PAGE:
Despite these odds, the IPKF did a tremendous job of fighting back and delivering what was expected from it. They did make the region secure enough for an election to be held despite the active sabotage attempts by the Premadasa government.
In the blurred world of urban guerilla warfare, the IPKF troops were asked to make tough operational choices. That they did so, without considering the costs involved in exposing its troops to unnecessary danger is clear in the number of people India lost. There were, I am sure, quite a few mistakes made by the IPKF which may have resulted in innocents being caught in the cycle of violence.
The IPKF, however held firm to the ethos of the Indian Army and did a thorough and professional job. Despite being in an environment that was stacked against them, coupled with a political leadership that was oscillating between ramming through an agreement and running rough shod over operational decisions of the IPKF, the IPKF was able to deliver on the objectives.
It was a body blow to the LTTE and they unleashed a propaganda of falsehood and canards to besmirch the work of IPKF. Unfortunately, the were buyers to this propaganda were the chauvinistic leaders of Tamil Nadu. The badly wounded LTTE swore then to take revenge on Rajiv Gandhi. The rest is tragic history.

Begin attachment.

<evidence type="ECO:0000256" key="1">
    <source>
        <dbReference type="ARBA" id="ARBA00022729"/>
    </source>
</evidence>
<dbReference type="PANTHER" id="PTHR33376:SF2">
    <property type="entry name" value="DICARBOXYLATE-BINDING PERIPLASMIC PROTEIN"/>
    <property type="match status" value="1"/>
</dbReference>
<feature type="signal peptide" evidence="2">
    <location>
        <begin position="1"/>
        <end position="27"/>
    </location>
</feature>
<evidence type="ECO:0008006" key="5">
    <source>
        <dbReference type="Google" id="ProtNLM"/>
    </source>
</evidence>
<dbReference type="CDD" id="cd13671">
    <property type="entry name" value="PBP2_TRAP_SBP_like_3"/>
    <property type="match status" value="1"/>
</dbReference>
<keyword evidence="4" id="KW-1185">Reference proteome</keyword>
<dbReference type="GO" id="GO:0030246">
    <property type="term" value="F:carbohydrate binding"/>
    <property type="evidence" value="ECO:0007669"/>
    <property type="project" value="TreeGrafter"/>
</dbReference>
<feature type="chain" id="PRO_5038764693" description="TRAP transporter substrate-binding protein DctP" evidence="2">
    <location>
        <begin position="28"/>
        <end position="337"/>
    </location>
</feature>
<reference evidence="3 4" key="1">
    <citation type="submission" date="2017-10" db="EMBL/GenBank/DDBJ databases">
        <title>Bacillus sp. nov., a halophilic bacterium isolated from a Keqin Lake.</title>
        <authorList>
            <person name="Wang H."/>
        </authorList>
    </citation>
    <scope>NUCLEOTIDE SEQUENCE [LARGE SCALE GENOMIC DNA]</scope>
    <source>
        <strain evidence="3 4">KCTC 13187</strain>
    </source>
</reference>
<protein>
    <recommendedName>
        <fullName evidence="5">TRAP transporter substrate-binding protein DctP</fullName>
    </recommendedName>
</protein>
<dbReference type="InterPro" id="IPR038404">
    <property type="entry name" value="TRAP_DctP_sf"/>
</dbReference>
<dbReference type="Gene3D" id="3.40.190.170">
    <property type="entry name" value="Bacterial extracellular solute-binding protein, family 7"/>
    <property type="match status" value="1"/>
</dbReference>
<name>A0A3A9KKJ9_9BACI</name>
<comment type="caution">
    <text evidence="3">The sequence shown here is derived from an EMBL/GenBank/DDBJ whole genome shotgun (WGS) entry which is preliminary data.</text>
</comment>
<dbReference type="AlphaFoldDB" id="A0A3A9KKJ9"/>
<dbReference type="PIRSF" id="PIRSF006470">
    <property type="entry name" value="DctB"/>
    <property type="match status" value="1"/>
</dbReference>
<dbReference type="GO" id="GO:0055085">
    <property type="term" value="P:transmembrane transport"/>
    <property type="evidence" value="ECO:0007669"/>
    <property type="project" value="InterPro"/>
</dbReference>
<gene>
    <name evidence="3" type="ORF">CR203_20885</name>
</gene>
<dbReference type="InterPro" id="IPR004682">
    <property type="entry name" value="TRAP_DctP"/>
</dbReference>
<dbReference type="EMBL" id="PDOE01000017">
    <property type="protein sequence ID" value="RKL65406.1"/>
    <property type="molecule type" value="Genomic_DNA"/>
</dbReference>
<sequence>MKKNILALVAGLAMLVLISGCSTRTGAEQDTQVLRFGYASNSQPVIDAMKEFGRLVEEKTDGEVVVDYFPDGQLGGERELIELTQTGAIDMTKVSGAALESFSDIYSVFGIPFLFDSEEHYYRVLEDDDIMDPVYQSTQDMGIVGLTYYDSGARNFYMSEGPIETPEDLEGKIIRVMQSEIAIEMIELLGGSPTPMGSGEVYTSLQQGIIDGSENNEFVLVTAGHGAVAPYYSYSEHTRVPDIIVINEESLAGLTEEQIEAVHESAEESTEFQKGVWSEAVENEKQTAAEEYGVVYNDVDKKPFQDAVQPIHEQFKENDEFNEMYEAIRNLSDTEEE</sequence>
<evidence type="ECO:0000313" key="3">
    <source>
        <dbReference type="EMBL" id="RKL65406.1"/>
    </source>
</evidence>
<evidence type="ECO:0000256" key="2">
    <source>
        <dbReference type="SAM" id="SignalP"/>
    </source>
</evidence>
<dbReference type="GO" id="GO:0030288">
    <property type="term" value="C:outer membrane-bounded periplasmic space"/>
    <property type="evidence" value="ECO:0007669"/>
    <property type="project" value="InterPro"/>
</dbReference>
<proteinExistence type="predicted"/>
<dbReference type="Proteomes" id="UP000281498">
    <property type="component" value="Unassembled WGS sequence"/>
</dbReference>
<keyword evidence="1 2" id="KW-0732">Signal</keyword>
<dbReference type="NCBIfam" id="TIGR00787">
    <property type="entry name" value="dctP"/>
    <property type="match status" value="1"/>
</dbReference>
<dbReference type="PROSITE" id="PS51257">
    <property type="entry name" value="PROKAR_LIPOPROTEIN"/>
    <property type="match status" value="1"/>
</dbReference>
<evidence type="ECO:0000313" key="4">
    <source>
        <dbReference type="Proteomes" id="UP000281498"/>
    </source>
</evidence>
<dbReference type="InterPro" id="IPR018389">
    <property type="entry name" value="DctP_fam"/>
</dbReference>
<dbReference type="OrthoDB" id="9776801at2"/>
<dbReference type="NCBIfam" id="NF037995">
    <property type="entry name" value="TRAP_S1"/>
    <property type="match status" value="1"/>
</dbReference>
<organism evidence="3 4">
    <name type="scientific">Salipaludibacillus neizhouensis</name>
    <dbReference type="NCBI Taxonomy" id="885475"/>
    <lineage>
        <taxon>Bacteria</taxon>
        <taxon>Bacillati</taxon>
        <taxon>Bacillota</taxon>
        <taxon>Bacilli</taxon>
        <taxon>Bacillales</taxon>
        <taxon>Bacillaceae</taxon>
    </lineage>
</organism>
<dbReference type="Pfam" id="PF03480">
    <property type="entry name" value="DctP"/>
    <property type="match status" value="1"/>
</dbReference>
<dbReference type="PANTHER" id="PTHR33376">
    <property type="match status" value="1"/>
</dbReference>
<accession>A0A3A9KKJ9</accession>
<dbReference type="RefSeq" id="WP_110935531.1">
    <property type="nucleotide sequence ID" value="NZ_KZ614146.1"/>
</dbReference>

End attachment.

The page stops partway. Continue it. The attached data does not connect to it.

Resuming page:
The political scenario that changed in Delhi also brought to power V.P. Singh, whose regime is probably the most damaging one India has ever had in terms of National Security. His ally, Kurananidhi, by his acts of omission and commission ensured the re-emergence of the LTTE. Once the LTTE was given a life-line, the war continued for more than a decade and half which cost thousands of lives.
It is in this context, that the political leadership of India forgot IPKF. No one wanted to associate with, or recognize, the IPKF for its stupendous efforts. After the tragic loss of Rajiv Gandhi , even the Congress regimes that came to power did not give their due respect to the men who lost their lives in one of the most challenging military engagements by India, since the Bangladesh Liberation.